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Thursday, October 23, 2014

Ole Miss Rebels

Ole Miss ‘is a coming power’

Columnist and historian Jack Lamar Mayfield writes about the Rebels early years under the direction of Coach Harry Mehre and the team’s “hero” Junie Hovious. (September 9, 2011, Page 2B)

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    Football brings more than fans to community

    Columnist and Rebel fan Joanne Wilkinson was no football expert before moving to Oxford, however she almost has the words to the Hotty Toddy chant memorized and enjoys the way the community celebrates its athletes. (September 9, 2011, Page 1B)

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      When Ole Miss entered big time college football

      Historian and columnist Jack Lamar Mayfield tells us when Ole Miss moved into the ranks of big time college football after the university hired Harry Mehre as head coach. (September 2, 2011, Page 3B)

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        Next three days are big for Ole Miss Rebels

        When the media met with Ole Miss coach Mike Bianco two weeks ago he didn’t hide how important the next three days would be for the Diamond Rebels moving forward.
        With Major League Baseball’s First-Year Player Entry Draft kicking off tonight at 5, the next three days will go a long way in shaping the future of the Rebels. (June 6, 2011, Page 6)

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          Rebels miss chances, fall to AU in opener

          AUBURN, Ala. — It wasn’t the Ole Miss Diamond Rebels that made the bulk of the errors on Thursday night. Unfortunately for the visiting Rebels, they didn’t take advantage of Auburn’s three miscues and eventually sputtered their way to a 6-3 loss at the hands of the Tigers at Plainsman Park. (April 22, 2011, Page 6A)

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            Remember the good years during a bad football season

            When the Ole Miss Rebels have a not-so-great football season, Historian Jack Lamar Mayfield likes to think about some of those great years in the past when the Rebels saw lots of Bowl action — particularly under the direction of Coach John Vaught from 1946 through 1970. (December 30, 2010, Page 2B)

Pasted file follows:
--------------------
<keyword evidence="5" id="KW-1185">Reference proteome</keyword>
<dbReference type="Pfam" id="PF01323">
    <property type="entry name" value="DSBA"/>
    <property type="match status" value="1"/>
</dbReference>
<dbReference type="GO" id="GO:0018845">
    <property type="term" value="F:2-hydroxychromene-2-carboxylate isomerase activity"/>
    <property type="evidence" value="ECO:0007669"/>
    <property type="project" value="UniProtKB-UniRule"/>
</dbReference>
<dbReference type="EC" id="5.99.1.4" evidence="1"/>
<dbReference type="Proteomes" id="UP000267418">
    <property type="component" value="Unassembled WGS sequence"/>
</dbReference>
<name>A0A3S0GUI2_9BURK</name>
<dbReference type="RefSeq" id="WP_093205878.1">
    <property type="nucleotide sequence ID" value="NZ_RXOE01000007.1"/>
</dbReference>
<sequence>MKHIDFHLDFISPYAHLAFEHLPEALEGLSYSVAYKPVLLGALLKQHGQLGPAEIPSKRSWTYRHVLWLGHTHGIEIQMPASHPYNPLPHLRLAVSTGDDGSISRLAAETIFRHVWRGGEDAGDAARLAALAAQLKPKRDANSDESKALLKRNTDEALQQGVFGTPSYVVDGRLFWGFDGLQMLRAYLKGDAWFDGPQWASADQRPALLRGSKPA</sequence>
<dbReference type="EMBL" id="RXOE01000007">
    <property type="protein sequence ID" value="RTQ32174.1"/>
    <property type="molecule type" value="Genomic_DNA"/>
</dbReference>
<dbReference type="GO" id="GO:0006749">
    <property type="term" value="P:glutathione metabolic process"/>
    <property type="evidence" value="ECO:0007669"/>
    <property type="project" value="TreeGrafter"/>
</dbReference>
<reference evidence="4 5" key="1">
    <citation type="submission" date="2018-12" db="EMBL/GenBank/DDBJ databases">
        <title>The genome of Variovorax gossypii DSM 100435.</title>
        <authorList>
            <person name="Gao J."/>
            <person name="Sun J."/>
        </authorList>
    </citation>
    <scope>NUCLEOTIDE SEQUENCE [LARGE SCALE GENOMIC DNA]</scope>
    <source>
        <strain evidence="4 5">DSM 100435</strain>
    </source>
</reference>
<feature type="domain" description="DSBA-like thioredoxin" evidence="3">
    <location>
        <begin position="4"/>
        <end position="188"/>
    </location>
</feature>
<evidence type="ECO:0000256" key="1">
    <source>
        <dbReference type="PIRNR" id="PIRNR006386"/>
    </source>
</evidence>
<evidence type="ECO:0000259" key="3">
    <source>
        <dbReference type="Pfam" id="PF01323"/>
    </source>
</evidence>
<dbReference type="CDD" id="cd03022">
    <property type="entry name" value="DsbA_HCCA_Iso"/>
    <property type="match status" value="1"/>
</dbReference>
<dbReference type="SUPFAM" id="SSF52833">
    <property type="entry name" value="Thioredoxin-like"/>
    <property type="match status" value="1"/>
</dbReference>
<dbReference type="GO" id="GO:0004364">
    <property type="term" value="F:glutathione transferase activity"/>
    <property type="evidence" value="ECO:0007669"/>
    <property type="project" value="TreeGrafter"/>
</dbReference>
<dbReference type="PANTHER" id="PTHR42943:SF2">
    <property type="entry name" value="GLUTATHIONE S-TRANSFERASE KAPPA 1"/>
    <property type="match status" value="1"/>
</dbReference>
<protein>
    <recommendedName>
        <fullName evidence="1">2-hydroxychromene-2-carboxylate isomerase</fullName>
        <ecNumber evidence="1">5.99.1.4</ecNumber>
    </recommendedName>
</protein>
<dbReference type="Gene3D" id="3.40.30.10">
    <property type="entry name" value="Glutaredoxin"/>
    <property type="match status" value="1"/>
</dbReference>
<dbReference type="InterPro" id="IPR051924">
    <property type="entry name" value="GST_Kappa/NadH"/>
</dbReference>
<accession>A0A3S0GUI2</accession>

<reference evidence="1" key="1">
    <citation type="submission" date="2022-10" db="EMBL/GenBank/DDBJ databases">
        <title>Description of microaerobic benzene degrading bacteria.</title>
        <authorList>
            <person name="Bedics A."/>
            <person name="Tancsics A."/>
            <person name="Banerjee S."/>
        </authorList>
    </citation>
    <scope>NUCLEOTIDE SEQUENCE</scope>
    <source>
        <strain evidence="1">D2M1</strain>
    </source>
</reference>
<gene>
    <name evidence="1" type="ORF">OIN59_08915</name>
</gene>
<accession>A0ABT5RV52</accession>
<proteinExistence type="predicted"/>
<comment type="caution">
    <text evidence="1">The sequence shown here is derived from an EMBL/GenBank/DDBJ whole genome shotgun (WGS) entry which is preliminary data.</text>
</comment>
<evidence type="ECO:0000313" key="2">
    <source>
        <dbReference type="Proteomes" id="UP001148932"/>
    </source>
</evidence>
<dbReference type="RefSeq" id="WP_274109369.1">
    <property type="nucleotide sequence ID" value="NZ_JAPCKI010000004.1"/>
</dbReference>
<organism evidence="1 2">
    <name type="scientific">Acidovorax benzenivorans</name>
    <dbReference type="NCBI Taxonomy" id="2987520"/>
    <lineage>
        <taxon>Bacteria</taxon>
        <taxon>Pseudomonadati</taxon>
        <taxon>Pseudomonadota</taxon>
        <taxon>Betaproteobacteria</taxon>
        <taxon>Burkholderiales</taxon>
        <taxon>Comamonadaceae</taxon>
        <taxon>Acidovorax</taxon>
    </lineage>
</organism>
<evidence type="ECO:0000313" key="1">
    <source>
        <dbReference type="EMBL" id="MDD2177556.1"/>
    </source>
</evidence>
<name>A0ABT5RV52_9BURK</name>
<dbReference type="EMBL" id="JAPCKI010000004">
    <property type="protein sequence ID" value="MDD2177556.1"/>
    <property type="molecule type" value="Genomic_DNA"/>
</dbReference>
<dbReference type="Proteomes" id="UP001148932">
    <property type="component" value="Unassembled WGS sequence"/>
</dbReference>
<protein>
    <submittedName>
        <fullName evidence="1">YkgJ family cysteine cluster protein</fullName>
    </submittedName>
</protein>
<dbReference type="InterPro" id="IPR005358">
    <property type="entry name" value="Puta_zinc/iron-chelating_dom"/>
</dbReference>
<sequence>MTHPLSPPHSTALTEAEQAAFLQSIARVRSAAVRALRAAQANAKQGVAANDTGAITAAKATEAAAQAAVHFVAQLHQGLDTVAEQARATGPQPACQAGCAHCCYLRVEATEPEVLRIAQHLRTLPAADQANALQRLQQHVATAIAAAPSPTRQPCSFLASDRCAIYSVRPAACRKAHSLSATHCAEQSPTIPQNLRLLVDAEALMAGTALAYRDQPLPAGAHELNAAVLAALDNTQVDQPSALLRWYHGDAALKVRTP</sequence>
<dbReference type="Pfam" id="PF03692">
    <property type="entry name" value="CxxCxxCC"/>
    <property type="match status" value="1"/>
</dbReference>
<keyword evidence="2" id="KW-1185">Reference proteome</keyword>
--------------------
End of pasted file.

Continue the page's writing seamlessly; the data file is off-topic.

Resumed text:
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              Bear named UM mascot

              So long Colonel Rebel. Hello Rebel Black Bear.

              The Rebel Mascot Selection Committee announced this morning that the Rebel Black Bear will be the new on-field mascot for the Ole Miss Rebels. The bear now becomes the official mascot, replacing Colonel Reb, who was removed as the on-field mascot seven years ago and whose image was officially retired this summer.

              The selection committee made the recommendation to University of Mississippi leaders Wednesday night following a thorough analysis of the latest poll of Ole Miss students, faculty, staff, alumni and season ticket holders (October 14, 2010, Page 1)

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                Sharing a meal, fellowship in the Grove

                St. Peter’s Episcopal Church and Second Baptist Missionary Church are bridging the racial gap in Oxford through communication, education — and football.

                The two churches broke bread — and finger foods — Saturday in the Grove before the Ole Miss-Fresno State game during their annual tailgating get-together. (October 1, 2010, Page 1B)

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                  Five to be inducted into the M-Club Hall of Fame

                  Some athletes have passed through the halls of Ole Miss whose names will never be forgotten. Some of those unforgettable faces were the best of the best here at Ole Miss, and each year they are honored for their dedication to their sport and their school by being inducted into the M-Club Hall of Fame.

                  This season, Deuce McAllister, Ansu Sesay, David Dellucci, Yolanda Moore and Jerry Montgomery are the five memorable individuals selected to be inducted into the M-Club Hall of Fame. Bobby Bailess is this year’s recipient of the M-Club Service Award. (September 24, 2010, Page 1B)

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                    The Commodores and the Rebels: More than 11 decades of history

                    Local historian Jack Lamar Mayfield takes a look back at the Ole Miss-Vanderbilt football series, writing about the first few meetings between the two schools and then taking a look at a notable 1947 meeting when John Vaught’s Rebels overcame an early-season loss to the Commodores to win the Southeastern Conference championship. (September 17, 2010, Page 4B)

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